A sweet air compressor. We have a little portable compressor that I sent over last time, but it already wasn't in great shape, and doesn't have enough snort to keep up with several of our tools. It's making some funny noises since it wasn't meant for the power over there, so it will live longer if we can move it into our mobile setup which uses American power. This new one is about 2x as big, and is a step above in terms of durability, being industrial. It retailed around $2000 when it was new 15 years ago, but I got it for $275 without a motor, which I would've had to replace anyway! I found a replacement motor on eBay and lucked out, winning it for less than the cost of shipping it to me! There's some flaking paint on it, so I'm going to sandblast it and give it a new coat of paint, but other than cleaning it up, installing the new motor, and putting it back together, it should be ready to roll! It's big enough to be able to run all of the air tools we have over there, and the sandblaster I'm hoping to take over this time too!
Miller SR-300 DC Stick welder
A monster DC stick welder. We have a very nice gas driven Lincoln welder that was sent over last time, but with fuel being so expensive, it's a little stressful to work knowing how much every minute is costing! That Lincoln welder will transition to being the heart of our mobile setup. I paid $42 for this stick welder from the 80's. It will run from the youth center's power, so we can take our time and be more careful. It needs sheet metal repair, sandblasting, painting, and new welding leads, but then should be ready to rock! It's an 800 lb monster, and should be way more than we ever need - but for $42, who can complain, right?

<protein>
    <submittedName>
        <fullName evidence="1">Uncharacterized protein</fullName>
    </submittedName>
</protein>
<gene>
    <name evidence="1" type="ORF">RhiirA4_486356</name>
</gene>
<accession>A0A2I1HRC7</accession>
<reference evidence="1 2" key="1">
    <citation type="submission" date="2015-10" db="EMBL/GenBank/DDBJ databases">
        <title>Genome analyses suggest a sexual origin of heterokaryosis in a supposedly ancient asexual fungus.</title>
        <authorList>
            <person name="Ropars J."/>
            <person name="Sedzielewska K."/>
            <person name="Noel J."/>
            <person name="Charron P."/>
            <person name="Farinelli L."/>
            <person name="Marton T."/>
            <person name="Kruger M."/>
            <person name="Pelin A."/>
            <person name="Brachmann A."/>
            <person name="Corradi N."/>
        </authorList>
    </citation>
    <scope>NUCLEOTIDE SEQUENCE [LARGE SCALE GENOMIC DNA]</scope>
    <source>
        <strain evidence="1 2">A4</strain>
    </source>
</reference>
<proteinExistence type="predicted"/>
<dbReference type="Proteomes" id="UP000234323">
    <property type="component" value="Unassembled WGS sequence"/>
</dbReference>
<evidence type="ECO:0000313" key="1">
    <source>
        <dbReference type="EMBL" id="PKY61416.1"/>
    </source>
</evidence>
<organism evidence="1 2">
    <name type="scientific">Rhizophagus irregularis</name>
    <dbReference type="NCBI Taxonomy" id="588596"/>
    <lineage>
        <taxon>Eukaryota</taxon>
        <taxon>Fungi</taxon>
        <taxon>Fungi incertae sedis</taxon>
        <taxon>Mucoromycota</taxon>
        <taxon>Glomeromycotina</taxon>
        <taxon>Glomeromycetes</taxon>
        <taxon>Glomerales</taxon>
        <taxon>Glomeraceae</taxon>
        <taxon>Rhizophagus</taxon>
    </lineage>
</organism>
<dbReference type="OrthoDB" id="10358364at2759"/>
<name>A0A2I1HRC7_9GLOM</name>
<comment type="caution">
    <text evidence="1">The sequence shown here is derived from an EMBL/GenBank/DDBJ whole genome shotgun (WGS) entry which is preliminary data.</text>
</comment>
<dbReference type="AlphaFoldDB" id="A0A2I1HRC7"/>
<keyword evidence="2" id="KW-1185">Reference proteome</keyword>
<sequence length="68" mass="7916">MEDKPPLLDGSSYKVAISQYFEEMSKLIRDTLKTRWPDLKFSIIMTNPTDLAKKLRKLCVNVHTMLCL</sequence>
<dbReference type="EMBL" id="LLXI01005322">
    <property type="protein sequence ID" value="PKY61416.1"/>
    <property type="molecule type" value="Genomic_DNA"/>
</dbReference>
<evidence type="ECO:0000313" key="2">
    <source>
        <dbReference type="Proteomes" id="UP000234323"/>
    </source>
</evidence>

Delta Industrial floorstanding 1HP drill press
This old drill press was a great find on eBay. I brought a used benchtop drill press over with us last time, and it's gotten a ton of use already. Unfortunately, it has a wobble which makes it hard to drill accurately and has snapped several smaller bits because of it. This one should be hardier and is supposed to spin nice and true. I haven't seen it in person yet, but we got a great deal on it - and as an added bonus it looks like it's motor is already dual rated for U.S. and European power, so the motor won't even need to be changed out! Unfortunately the seller lost the top belt cover, so I'll have to make and paint a new one of those, but other than that it should be ready to go!